Comparisons Among Aerodynamic, Electroglottographic, and Acoustic Spectral Measures of Female Voice This study examines measures of the glottal airflow waveform, the electroglottographic signal (EGG), amplitude differences between peaks in the acoustic spectrum, and observations of the spectral energy content of the third formant (F3), in terms of how they relate to one another. Twenty females with normal voices served as subjects. ... Research Article
Research Article  |   December 01, 1995
Comparisons Among Aerodynamic, Electroglottographic, and Acoustic Spectral Measures of Female Voice
 
Author Affiliations & Notes
  • Eva B. Holmberg
    Voice and Speech Laboratory, Massachusetts Eye and Ear Infirmary, Boston and Research Laboratory of Electronics, Massachusetts Institute of Technology, Cambridge
  • Robert E. Hillman
    Voice and Speech Laboratory, Massachusetts Eye and Ear Infirmary, Boston and Department of Otology and Laryngology, Harvard Medical School and Research Laboratory of Electronics, Massachusetts Institute of Technology, Cambridge
  • Joseph S. Perkell
    Research Laboratory of Electronics, Massachusetts Institute of Technology, Cambridge
  • Peter C. Guiod
    Research Laboratory of Electronics, Massachusetts Institute of Technology, Cambridge
  • Susan L. Goldman
    Voice and Speech Laboratory, Massachusetts Eye and Ear Infirmary, Boston
  • Contact author: Eva B. Holmberg, PhD, Massachusetts Institute of Technology, Research Laboratory of Electronics, Building 36, Room 521, Cambridge, MA 02139. E-mail: holmberg@speech.mit.edu
Article Information
Hearing & Speech Perception / Acoustics / Speech, Voice & Prosody / Speech / Research Articles
Research Article   |   December 01, 1995
Comparisons Among Aerodynamic, Electroglottographic, and Acoustic Spectral Measures of Female Voice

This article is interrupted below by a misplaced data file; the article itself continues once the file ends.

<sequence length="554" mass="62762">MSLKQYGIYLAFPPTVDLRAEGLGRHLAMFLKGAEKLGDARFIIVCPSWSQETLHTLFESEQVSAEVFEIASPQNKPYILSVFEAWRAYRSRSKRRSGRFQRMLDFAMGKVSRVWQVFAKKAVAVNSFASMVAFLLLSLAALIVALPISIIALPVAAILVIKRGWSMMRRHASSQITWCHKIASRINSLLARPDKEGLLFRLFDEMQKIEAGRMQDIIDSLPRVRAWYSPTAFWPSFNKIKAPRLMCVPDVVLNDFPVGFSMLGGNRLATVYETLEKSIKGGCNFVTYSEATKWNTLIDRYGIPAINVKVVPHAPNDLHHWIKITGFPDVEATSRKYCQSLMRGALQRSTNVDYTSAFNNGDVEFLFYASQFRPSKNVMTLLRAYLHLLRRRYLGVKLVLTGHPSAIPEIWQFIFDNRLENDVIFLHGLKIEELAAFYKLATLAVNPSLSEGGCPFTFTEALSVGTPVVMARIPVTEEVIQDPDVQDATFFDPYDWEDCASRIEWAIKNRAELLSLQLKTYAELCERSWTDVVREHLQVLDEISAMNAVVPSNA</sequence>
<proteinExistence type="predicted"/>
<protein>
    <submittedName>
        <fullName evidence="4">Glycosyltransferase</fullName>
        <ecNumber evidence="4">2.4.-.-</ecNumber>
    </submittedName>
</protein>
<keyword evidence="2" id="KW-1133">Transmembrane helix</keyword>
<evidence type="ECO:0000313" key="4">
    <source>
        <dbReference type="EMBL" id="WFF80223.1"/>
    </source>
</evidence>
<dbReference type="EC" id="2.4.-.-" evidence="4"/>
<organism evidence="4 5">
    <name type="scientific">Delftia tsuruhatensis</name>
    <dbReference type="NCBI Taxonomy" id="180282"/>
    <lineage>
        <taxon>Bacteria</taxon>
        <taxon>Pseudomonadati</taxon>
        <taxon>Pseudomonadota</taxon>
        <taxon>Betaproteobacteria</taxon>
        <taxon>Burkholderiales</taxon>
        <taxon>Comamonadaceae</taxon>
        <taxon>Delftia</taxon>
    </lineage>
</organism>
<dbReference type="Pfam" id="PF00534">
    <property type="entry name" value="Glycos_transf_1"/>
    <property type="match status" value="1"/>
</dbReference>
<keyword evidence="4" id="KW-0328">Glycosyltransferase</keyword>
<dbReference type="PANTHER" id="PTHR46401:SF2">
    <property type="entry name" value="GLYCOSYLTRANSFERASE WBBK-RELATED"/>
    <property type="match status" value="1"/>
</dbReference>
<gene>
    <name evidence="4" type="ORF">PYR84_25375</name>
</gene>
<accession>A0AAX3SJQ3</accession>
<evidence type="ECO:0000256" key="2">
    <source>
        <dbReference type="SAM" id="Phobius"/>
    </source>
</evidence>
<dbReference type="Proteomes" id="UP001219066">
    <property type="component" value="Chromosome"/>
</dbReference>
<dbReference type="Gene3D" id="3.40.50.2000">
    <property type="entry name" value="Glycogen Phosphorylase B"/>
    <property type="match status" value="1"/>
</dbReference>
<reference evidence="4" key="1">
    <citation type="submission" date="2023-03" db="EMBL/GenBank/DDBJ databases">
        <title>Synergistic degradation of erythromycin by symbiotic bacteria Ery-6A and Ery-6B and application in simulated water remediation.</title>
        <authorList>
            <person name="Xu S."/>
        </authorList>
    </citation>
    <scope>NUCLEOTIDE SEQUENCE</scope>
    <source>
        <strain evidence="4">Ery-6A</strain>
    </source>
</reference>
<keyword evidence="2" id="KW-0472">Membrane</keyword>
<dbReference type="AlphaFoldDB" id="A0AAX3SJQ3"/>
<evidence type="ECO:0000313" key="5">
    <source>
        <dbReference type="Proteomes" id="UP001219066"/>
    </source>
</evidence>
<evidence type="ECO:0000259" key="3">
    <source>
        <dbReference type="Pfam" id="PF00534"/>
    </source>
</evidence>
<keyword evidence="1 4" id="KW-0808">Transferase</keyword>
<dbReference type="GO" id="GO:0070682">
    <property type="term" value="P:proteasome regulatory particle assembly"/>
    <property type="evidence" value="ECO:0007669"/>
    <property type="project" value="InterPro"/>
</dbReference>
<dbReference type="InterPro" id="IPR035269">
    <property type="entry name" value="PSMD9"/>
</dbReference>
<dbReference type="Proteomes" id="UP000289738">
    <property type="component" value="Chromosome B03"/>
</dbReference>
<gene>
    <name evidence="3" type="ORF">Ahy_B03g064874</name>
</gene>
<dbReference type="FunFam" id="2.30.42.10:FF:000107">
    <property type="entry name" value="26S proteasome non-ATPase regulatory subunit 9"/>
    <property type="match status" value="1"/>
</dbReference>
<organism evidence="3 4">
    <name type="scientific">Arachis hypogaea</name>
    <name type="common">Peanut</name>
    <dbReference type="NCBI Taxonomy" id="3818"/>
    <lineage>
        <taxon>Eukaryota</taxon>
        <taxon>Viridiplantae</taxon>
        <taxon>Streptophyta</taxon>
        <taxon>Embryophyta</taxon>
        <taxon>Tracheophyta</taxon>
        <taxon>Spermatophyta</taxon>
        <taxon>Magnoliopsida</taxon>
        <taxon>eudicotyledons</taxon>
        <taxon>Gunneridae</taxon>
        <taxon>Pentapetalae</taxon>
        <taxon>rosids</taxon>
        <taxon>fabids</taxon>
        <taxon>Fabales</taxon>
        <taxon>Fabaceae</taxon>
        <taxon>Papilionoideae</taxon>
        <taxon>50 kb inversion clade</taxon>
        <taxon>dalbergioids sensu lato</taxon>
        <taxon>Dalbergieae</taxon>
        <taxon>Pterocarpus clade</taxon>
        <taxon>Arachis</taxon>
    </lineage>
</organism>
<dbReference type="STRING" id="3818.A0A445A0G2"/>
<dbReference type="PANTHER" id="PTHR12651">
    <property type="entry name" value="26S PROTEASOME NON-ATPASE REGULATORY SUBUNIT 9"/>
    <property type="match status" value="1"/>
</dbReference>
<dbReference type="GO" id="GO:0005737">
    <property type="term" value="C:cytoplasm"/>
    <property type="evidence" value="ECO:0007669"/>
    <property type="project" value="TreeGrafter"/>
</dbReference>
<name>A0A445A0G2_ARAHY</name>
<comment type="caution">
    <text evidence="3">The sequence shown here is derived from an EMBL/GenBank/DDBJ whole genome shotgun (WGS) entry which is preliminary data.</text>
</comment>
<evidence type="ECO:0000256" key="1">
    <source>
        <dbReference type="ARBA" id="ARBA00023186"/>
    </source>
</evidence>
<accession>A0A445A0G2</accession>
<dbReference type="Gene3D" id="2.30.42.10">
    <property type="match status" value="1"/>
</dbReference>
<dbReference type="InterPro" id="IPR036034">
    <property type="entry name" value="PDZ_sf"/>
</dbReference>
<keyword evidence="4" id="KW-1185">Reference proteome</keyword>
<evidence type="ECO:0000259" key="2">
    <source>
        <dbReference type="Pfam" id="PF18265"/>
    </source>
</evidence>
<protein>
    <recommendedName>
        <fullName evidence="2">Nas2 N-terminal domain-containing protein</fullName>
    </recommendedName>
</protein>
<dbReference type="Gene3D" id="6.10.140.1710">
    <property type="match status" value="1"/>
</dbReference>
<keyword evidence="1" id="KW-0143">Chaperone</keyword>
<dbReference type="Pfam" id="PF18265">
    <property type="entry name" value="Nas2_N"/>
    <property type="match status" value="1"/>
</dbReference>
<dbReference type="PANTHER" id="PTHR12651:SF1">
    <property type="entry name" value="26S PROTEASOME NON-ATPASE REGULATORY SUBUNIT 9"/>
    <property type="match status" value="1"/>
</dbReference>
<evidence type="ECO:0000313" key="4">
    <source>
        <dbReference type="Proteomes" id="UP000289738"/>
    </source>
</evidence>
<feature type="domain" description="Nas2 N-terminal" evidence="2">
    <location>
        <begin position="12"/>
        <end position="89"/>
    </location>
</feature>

Journal of Speech, Language, and Hearing Research, December 1995, Vol. 38, 1212-1223. doi:10.1044/jshr.3806.1212
History: Received October 26, 1994 , Accepted April 5, 1995
 
Journal of Speech, Language, and Hearing Research, December 1995, Vol. 38, 1212-1223. doi:10.1044/jshr.3806.1212
History: Received October 26, 1994; Accepted April 5, 1995

This study examines measures of the glottal airflow waveform, the electroglottographic signal (EGG), amplitude differences between peaks in the acoustic spectrum, and observations of the spectral energy content of the third formant (F3), in terms of how they relate to one another. Twenty females with normal voices served as subjects. Both group and individual data were studied. Measurements were made for the vowel in two speech tasks: strings of the syllable /pæ/ and sustained phonation of /æ/, which were produced at two levels of vocal effort: comfortable and loud voice. The main results were:

1. Significant differences in parameter values between /pæ/ and /æ/ were related to significant differences in the sound pressure level (SPL).

2. An “adduction quotient,” measured from the glottal waveform at a 30% criterion, was sensitive enough to differentiate between waveforms reflecting abrupt versus gradual vocal fold closing movements.

3. DC flow showed weak or nonsignificant relationships with acoustic measures.

4. The spectral content in the third formant (F3) in comfortable loudness typically consisted of a mix of noise and harmonic energy. In loud voice, the F3 spectral content typically consisted of harmonic energy.

5. Significant differences were found in all measures between tokens with F3 harmonic energy and tokens with F3 noise, independent of loudness condition.

6. Strong relationships between flow- and EGG-adduction quotients suggested that these signals can be used to complement each other.

7. The amplitude difference between spectral peaks of the first and third formant (F1-F3) was found to add information about abruptness of airflow decrease (flow declination) that may be lost in the glottal waveform signal due to low-pass filtering.

The results are discussed in terms of how an integrated use of these measures can contribute to a better understanding of the normal vocal mechanism and help to improve methods for evaluating vocal function.

Acknowledgments
This study was supported by a grant (R01-DC 00266) from the National Institutes of Health. We thank Elaine Stathopoulos and three anonymous reviewers for helpful comments on a previous version of this manuscript.
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